For the first time in a while at USC, people are staring longingly over at Westwood. The Bruins may be trending down with two losses in their last three games, but right now, UCLA has something the Trojans desperately want: a bye week.
People have been harping on USC’s lack of a midseason break since the team released its schedule in January. But what seemed like over-exaggerated preseason speculation has proved true. Injuries have significantly depleted the Trojan ranks four weeks into the season, and most recently, the team has lost senior offensive guard Viane Talamaivao to a year-ending pectoral surgery.
When the team runs onto the field at the Coliseum on Saturday, it will likely be without three of its regular offensive linemen (after losing three starting linemen last spring to the NFL Draft). The Trojans’ top pass-rusher, junior linebacker Porter Gustin, remains without a timetable for return from a bicep injury, and redshirt sophomore tight end Daniel Imatorbhbhe hasn’t played since the season opener against Western Michigan after emerging as an oft-targeted red-zone threat last year. A host of other significant contributors are on the injury report as well, from freshman running back Stephen Carr to junior defensive lineman Rasheem Green.
Fortunately, Oregon State is in town this week — and the Beavers are the closest USC gets to a bye this season. No disrespect to Gary Andersen’s squad, but Oregon State has only won one game this fall: a 3-point victory over winless FCS outfit Portland State. Most recently, the Beavers took a four-touchdown loss to Washington State, had a bye week and then came back with a seven-touchdown drubbing at the hands of Washington. Under normal circumstances, head coach Clay Helton could take this week as an opportunity to sit any players who could use an extra week of rest. Maybe he would even get a chance to show Trojan fans a glimpse of the future, playing one of his two freshman quarterbacks.
Then again, that’s what many thought against Western Michigan on Week 1. And these aren’t normal circumstances. Not only has USC carried serious championship expectations since the start of the calendar year, but the team is also coming off its first loss of the season last Friday night. The Trojans’ deflating defeat to Washington State leaves them no margin for error over the next seven-plus weeks. They enter Saturday as whopping 34-point favorites over Oregon State, and they will have to come close to covering that spread in order to convince skeptics — undoubtedly including some on the College Football Playoff selection committee — that the loss to the Cougars was a bump in the road, not the collapse of a fatally flawed team.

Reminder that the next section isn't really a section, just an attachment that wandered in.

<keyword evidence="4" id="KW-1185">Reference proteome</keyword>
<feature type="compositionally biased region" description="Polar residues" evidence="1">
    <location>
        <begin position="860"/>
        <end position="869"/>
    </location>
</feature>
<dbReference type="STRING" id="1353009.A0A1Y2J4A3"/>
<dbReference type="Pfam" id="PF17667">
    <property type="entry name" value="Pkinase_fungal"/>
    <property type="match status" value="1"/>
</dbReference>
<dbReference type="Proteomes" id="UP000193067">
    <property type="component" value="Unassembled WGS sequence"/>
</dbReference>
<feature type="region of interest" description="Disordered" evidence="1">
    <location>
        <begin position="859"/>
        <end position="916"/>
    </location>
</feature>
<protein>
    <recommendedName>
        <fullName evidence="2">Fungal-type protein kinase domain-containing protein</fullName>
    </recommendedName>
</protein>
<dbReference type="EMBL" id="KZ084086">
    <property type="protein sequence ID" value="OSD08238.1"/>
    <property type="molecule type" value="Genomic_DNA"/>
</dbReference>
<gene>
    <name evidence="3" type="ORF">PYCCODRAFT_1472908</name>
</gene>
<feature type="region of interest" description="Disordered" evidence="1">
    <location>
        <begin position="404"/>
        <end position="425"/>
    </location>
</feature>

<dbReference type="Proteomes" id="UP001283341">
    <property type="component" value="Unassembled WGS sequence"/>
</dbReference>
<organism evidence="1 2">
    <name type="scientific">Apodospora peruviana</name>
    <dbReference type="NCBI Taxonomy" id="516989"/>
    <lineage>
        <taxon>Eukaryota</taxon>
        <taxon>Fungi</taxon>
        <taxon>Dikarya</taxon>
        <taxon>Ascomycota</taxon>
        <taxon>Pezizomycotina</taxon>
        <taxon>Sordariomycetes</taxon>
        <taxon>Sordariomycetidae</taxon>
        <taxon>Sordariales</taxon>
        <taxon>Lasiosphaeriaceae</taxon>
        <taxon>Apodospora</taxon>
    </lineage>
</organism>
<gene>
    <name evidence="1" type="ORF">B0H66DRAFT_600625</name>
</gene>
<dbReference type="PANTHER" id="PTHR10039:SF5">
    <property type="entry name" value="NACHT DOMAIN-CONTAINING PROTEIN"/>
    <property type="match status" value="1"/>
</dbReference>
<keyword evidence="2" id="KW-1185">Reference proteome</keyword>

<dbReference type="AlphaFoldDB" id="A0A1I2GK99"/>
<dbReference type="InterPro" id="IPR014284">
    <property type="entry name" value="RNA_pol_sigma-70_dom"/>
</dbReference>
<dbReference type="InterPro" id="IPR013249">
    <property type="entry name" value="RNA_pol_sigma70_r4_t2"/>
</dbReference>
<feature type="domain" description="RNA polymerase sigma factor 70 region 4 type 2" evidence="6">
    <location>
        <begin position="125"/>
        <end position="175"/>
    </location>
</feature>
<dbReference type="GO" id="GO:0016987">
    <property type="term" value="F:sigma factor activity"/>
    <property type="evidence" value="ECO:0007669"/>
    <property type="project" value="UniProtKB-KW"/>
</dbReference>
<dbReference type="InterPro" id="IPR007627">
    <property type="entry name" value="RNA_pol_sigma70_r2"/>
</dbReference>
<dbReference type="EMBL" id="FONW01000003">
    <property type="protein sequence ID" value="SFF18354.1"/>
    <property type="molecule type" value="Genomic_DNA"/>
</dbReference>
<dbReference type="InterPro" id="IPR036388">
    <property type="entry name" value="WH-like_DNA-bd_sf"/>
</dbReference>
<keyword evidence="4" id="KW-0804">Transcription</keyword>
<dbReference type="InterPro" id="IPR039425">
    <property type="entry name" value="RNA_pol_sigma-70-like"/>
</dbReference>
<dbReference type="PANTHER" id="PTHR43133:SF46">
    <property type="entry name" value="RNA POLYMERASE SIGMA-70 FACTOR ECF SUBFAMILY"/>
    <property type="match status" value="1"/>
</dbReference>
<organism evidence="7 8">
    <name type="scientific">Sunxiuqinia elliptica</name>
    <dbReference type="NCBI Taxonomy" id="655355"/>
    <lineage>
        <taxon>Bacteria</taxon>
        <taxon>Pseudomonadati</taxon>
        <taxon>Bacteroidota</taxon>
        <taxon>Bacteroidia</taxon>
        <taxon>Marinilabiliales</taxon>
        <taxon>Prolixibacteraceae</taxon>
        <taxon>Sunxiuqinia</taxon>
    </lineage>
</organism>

So as much as Helton and his squad could use a break, they don’t have the luxury of manufacturing one this week. The Trojans may be beat-up, but the starters (especially on offense) haven’t looked fully in-sync all year and were at their worst last Friday. They need the reps on Saturday to generate some confidence and momentum with a key two-game stretch against Utah and at Notre Dame coming up next.
And no one needs a confidence boost more than redshirt sophomore quarterback Sam Darnold. Though he continues to show glimpses of the one-of-a-kind playmaking ability that catapulted him to the top of NFL draft boards, Darnold has also shown questionable decision-making this season, and he has uncharacteristically missed multiple open receivers.
Darnold’s recent struggles aren’t necessarily entirely his fault: Receivers have had trouble getting open, and the in-flux offensive line is doing him no favors, forcing Darnold to run for his life against Washington State. But no matter what is to blame, this weekend is a ripe opportunity to get back on track. USC’s very green line will have a chance to find some rhythm as a unit against an Oregon State pass rush that has averaged just 1.2 sacks per game this fall — tied for 110th in the nation. Meanwhile, a presumably better-protected Darnold will look to pick apart a unit that ranks 120th in total defense out of 129 FBS programs.
On the other side of the ball, defensive coordinator Clancy Pendergast’s unit, which ranks sixth in the country with 12 forced turnovers, will be salivating at the prospect of facing the Beavers, who are second-to-last in the FBS with 14 giveaways. Oregon State’s overall offense isn’t very intimidating, either: its mark of 321.6 yards per game ranks 112th nationally, and the team’s 21.2 points per game are good for 110th, behind winless dumpster fires like Baylor and UMass.
The Beavers deserve as much respect as any other opponent, but Saturday is undeniably a soft matchup for the Trojans. The team may not get a bye, but a cupcake conference game is the next best thing. Ideally, USC would flip on cruise control from the start and get to next week healthy and rested. Helton and company desperately need a statement victory, though — and they will need to keep their foot on the gas in order to turn heads. A three-touchdown win will be a nonfactor on the Trojans’ playoff resume. A 40-point demolition job, on the other hand, may just convince doubters to reconsider their stance.
This weekend needs to be a wake-up call, not just to USC but also to the rest of the college football world. The playoff dream is still alive — the Trojans just need to remind everyone before it’s too late.
Ollie Jung is a senior studying print and digital journalism. He is also the sports editor for the Daily Trojan. His column, Jung Money, runs Fridays.